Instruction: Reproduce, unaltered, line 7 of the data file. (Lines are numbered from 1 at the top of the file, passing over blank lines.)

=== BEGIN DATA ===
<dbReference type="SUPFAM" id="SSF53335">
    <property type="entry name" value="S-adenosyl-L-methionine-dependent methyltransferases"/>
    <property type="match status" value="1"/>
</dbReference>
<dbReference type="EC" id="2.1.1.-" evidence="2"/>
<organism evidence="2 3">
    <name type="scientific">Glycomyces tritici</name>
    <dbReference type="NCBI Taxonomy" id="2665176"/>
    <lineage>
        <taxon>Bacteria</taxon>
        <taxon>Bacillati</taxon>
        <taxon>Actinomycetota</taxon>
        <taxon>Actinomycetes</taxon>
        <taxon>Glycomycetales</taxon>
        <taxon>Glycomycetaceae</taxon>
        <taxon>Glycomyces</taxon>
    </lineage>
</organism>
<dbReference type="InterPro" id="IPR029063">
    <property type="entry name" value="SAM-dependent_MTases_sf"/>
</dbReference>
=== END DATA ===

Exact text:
    <name type="scientific">Glycomyces tritici</name>